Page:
Int’l Premium Cigar & Pipe Retailers
Washington Man Chooses Life of Mooching, Martinis, Macanudos
SEATTLE, WA–( EMWNews – March 28, 2008) – Washington’s Keith Robbins loves mooching,
martinis and Macanudos almost as much as he appreciates fairness and the
freedom of personal choice.
Robbins is one of Washington state’s greatest salmon guides and an expert
moocher (light tackle saltwater fishing). He also owns Tini Bigs, a
martini bar that he calls the ‘second best cocktail lounge’ in Seattle. He
is living a life most men would envy, but he misses his premium cigars and
the right to smoke them in his bar.
Tini Bigs was a cigar bar before the Washington smoking ban took effect in
2005. The ban is among the most stringent in the nation. The bar’s
business dropped nearly 30% in the first three months following the ban and
has been flat ever since.
Now Robbins is helping to gather 225,000 signatures of registered voters by
June 30 in order to get Initiative 1016 on the November 8 ballot. I1016
would permit smoking in cigar bars, cigar stores and private clubs.
“The current ban is not fair to owners and customers of cigar stores and
cigar bars and members of private clubs. These are locations that cater
strictly to adults who want to be able to enjoy a perfectly legal product
— tobacco, generally, and premium cigars, specifically. No one would go
into a cigar store or cigar bar and not expect smoking to be permitted.”
Robbins emphasized that the so-called Cigar Bar Relief Act of 2008 is very
narrow in its exemptions to the smoking ban which will otherwise remain in
According to the initiative, in order to qualify as a cigar bar, the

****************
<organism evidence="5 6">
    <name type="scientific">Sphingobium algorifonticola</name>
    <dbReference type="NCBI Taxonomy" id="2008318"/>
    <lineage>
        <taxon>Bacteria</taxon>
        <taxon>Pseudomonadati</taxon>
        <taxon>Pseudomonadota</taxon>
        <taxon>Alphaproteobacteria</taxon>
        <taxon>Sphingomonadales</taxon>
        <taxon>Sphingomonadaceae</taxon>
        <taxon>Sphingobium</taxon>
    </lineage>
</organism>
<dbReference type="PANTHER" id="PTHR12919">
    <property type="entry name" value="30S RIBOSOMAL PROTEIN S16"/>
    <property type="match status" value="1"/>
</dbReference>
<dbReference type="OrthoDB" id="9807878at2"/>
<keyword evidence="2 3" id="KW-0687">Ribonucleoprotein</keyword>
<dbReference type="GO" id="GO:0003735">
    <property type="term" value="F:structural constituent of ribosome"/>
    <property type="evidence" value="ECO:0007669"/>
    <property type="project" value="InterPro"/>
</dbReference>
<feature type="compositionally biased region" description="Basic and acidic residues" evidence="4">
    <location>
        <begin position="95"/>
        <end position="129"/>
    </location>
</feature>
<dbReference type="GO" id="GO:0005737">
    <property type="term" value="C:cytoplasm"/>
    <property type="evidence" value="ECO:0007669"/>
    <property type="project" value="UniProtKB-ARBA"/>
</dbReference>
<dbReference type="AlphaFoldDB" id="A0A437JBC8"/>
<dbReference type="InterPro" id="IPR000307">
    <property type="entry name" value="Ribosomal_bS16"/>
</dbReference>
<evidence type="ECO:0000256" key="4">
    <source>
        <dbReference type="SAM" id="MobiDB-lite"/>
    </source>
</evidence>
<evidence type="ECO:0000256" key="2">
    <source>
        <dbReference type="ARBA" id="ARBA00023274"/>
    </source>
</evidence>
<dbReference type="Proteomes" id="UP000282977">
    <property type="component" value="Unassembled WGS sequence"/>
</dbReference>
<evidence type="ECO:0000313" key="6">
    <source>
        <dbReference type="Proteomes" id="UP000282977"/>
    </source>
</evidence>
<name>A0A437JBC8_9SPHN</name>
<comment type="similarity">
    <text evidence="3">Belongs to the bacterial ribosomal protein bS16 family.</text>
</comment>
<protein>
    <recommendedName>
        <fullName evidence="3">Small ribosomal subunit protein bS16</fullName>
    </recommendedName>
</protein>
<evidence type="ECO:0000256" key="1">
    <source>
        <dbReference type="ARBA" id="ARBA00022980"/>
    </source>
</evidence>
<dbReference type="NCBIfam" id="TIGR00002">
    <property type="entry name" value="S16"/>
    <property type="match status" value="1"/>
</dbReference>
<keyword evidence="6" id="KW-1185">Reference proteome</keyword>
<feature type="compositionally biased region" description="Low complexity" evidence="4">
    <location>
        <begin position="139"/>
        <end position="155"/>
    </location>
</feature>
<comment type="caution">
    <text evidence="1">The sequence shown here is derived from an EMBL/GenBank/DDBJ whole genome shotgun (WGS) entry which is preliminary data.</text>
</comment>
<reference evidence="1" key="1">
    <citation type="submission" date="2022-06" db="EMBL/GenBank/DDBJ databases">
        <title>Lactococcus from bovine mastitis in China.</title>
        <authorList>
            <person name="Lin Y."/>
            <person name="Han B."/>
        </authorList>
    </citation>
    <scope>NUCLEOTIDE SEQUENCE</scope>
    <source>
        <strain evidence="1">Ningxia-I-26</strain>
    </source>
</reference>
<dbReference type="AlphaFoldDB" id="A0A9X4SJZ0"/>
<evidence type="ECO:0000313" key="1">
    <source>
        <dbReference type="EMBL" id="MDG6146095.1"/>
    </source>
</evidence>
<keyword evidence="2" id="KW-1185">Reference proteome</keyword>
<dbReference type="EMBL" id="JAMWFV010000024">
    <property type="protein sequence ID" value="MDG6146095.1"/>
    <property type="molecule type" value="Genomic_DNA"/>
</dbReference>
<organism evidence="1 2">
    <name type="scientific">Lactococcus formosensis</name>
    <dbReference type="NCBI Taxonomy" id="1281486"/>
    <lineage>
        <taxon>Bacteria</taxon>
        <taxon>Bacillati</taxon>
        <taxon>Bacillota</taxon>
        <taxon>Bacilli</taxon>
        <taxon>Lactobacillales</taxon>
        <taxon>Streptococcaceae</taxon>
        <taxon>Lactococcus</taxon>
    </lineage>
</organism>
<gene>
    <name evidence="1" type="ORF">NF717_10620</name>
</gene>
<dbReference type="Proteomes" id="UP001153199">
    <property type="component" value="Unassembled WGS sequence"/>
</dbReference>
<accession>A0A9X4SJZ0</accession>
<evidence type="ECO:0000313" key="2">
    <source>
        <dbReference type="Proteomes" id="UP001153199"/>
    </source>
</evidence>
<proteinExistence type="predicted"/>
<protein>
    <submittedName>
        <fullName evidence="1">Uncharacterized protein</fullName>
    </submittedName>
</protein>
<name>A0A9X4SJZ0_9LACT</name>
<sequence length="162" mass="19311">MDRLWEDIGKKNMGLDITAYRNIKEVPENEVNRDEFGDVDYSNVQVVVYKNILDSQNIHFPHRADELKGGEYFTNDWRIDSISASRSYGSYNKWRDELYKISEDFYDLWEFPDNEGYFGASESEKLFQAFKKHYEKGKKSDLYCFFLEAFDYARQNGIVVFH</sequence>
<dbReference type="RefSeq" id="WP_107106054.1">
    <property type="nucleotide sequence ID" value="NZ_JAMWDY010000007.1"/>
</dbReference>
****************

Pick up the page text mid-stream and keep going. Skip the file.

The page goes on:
business’ food sales must be incidental and it needs to generate at least
$25,000 in annual sales of cigars. Private facilities would have equally
daunting requirements to be exempted from the ban if they so choose, except
when they are occasionally open to the public when smoking would not be
“Before this can happen, we need all registered voters — smokers and
non-smokers alike — to express themselves by signing our petitions to get
the initiative on the ballot,” Robbins urged. “This is as much a matter of
supporting personal rights and fairness as anything else.”
Petitions are available throughout the state at most smoke shops, private
clubs like the VFW, American Legion and Eagles and at former cigar bars
like Tini Bigs. They are also available online at www.cigarwa.com, the
website of the Cigar Association of Washington, said Robbins.
“It’s important to remember that the initiative does not overturn the
existing ban,” said Dale Taylor, a tobacconist with Rain City Cigars in
Seattle andpresident of the Cigar Association of Washington which is
coordinating the campaign for the initiative.
Taylor is urging all Washington residents who are registered voters to sign
the petitions by June 30 to get the measure placed on November’s ballot.
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